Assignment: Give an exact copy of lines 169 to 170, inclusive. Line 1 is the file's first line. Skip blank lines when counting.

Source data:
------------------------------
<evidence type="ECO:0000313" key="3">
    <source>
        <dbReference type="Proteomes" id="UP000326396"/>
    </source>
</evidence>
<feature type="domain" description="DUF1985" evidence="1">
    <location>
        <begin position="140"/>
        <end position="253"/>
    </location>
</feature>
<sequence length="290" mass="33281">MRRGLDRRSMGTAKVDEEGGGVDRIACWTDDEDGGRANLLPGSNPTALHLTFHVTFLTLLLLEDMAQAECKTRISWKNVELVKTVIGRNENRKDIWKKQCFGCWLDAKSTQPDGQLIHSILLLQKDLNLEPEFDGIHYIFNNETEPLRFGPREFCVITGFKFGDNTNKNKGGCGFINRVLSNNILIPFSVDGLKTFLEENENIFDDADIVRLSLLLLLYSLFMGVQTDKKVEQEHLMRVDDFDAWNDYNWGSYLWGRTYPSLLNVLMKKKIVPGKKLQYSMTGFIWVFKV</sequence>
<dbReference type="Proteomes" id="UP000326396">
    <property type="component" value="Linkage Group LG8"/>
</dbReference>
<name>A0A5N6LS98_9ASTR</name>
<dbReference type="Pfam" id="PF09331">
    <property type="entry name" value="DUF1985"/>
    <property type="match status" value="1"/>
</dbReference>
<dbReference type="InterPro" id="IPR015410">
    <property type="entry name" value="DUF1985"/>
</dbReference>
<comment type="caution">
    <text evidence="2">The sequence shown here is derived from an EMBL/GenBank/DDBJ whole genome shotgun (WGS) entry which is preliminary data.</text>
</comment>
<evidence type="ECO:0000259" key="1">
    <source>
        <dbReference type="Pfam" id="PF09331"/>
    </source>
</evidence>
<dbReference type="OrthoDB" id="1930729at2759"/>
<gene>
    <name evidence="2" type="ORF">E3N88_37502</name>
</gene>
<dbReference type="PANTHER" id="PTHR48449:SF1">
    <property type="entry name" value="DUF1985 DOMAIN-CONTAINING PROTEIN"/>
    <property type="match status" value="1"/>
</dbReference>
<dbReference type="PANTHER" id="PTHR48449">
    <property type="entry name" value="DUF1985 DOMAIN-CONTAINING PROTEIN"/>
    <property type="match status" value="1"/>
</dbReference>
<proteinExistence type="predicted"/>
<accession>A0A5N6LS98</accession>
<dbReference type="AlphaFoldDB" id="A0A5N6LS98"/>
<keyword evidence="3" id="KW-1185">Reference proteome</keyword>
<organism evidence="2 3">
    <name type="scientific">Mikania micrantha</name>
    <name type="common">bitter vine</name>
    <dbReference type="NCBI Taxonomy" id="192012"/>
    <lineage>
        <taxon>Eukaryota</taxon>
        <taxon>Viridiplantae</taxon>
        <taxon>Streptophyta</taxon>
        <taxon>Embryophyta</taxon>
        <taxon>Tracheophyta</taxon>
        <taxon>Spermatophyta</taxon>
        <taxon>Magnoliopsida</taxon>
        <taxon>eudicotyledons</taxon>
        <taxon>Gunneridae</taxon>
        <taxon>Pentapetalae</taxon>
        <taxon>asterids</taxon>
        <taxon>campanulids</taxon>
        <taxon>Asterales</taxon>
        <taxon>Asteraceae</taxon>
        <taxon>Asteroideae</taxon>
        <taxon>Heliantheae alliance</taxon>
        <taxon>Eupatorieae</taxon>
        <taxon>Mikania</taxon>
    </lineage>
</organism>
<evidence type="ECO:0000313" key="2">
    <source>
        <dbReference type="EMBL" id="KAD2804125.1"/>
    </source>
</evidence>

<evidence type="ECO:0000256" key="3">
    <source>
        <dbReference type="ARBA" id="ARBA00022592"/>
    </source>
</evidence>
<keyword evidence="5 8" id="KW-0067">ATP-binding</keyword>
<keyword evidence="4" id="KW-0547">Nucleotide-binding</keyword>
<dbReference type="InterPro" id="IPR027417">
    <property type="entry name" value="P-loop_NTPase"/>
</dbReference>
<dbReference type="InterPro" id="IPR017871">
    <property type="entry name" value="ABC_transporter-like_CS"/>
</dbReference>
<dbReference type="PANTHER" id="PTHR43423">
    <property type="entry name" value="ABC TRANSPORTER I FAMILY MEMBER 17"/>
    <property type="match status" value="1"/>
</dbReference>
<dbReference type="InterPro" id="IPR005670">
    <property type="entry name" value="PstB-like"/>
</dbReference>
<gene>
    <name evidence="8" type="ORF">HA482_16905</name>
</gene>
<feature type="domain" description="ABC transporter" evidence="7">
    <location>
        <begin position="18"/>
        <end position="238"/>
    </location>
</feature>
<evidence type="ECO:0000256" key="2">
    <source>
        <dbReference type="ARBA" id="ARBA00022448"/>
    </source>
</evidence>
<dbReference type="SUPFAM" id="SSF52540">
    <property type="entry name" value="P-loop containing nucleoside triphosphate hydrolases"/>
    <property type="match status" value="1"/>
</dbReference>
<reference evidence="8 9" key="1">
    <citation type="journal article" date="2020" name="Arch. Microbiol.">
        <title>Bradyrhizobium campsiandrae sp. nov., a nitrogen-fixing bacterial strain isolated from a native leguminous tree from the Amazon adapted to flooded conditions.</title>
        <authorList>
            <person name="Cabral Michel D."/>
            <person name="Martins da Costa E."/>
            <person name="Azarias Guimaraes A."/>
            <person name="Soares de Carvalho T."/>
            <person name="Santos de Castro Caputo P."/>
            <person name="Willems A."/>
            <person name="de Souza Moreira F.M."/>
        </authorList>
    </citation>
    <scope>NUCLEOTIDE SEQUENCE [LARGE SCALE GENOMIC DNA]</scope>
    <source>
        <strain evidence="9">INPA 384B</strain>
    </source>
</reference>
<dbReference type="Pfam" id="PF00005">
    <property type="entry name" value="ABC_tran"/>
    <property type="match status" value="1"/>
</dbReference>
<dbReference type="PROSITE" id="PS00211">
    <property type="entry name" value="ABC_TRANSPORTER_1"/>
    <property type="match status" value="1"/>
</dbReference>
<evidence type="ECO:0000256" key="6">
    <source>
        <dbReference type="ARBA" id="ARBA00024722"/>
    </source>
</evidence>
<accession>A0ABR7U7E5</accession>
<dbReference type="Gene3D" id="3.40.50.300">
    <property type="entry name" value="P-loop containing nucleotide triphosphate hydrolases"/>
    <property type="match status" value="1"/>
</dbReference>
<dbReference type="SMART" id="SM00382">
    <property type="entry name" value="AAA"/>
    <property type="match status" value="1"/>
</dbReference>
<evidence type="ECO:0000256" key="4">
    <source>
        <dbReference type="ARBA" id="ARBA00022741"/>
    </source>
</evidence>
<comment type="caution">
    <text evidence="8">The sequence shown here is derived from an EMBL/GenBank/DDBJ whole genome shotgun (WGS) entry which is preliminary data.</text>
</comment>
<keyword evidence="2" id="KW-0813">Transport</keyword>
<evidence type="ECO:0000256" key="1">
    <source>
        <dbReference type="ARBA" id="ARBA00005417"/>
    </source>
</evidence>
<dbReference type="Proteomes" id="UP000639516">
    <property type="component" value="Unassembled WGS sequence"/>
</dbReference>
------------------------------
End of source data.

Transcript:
</evidence>
<dbReference type="Proteomes" id="UP000639516">